If you had to encapsulate the crisis of the music industry in the past decade, it would be in one momentous word: "free." The digital revolution essentially made music free. It is now doing the same with films and books. For years we (and by "we" I mean the music business, musicians, creative industries, governments and regulators) have grappled with this new concept of "free." One minute we have fought it like a monster, the next we have embraced it like a friend. As consumers, we have come to love "free" - but as creators, seeking reward for our work, it has become our worst nightmare. In recent years the music business has tried to "fight free with free," seeking revenues from advertising, merchandising, sponsorship - anything, in fact, other than the consumer's wallet. These efforts have achieved little success. Today, "free" is still the creative industries' biggest problem.

Yes, and the makers of horse carriages and buggy whips' biggest problem was the automobile. Time to adapt. I'd say that the $300 plus million that U2 makes touring in a year suggests that you already have, despite your worries.

    In America there are no more Tower Records or Virgin records stores and many independent stores are just about hanging on. Consumers now buy CDs in a bookstore such as Barnes & Noble or Borders.

There are no more five-and-dimes or soda jerks either, but you know, times change, and the businesses that rely on outmoded products that people no longer want die out. That's how it works.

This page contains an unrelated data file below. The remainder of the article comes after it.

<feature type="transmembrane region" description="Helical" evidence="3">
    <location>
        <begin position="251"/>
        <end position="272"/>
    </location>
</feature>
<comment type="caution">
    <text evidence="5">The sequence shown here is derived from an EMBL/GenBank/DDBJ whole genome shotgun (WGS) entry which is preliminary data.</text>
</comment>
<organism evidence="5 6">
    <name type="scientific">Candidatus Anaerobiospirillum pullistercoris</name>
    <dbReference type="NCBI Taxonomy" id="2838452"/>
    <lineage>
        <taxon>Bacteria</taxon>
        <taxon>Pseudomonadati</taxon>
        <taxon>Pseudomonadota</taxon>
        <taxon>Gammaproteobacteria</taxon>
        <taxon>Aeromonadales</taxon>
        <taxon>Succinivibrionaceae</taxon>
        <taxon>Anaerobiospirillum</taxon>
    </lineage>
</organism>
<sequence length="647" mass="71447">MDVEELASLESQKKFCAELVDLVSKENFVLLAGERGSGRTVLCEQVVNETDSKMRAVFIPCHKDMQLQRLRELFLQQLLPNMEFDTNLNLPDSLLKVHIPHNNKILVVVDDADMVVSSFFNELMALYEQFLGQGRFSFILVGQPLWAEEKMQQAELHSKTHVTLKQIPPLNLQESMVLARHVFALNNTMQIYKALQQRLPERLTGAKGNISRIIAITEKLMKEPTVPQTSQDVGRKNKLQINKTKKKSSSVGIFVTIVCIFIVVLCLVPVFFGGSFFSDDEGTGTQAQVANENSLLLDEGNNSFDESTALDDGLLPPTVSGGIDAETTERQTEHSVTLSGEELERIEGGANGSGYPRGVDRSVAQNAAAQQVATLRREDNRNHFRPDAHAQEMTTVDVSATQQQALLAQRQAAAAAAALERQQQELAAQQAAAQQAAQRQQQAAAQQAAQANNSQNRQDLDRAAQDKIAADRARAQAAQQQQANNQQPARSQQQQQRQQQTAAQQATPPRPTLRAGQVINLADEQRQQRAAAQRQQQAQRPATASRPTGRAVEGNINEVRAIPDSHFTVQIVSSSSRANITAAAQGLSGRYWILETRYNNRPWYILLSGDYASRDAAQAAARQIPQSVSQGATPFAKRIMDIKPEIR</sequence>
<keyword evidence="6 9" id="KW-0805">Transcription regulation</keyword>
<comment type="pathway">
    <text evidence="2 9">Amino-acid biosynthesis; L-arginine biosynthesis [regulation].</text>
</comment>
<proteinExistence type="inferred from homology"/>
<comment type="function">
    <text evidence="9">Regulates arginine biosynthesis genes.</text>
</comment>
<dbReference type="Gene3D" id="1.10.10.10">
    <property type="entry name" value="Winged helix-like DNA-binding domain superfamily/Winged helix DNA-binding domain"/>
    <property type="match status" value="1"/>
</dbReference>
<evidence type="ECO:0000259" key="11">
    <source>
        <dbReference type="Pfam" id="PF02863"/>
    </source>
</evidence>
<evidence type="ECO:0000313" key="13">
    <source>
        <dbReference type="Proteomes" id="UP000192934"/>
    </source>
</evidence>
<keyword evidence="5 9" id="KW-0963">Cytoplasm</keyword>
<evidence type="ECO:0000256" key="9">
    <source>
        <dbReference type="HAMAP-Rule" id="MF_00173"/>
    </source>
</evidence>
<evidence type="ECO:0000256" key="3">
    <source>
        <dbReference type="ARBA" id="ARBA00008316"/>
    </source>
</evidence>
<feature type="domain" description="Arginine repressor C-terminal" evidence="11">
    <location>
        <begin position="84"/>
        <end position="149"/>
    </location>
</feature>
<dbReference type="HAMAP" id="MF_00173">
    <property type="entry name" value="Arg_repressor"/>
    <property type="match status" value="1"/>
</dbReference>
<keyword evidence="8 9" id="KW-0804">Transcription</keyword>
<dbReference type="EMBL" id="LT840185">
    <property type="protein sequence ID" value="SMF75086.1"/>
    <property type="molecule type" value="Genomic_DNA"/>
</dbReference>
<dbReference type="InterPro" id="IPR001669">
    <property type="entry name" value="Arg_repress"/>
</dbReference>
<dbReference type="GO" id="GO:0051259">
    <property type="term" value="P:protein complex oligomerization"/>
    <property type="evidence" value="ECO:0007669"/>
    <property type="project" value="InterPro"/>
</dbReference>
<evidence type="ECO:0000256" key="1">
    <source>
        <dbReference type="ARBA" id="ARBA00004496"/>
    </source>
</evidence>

Based on so many factually incorrect statements, it should come as no surprise at all that his conclusions and recommendations are also entirely wrong. It's the same old "tax ISPs" and "tax ISP users" and simply hand all that money of to McGuinness and friends. This is an idea that won't work for a whole variety of reasons we've discussed before. Thankfully, at least some in the press are calling McGuinness out on his factually wrong statements and bad suggestions. And these aren't "hordes of anonymous bloggers," out to attack him. These are people with legitimate points and legitimate concerns that McGuinness has totally failed to address for nearly three years now.

Paul, the people responding to your speeches and interviews and columns with these concerns are not some bogeymen from the dark with no name reaching out to "attack" you. We're people who love music and worry about an industry that is making many misguided and dangerous decisions that do more to harm the music world than the new services and technologies you apparently haven't taken the time to understand. We're not attacking you. We're pointing out the very big flaws in your ideas. Rather than repeating the same flawed plans -- with gratuitous and incorrect claims of some anonymous mob that's out to get you -- perhaps you could respond to the actual points that we've raised? Or is asking for that just a form of an attack?
source: http://www.techdirt.com/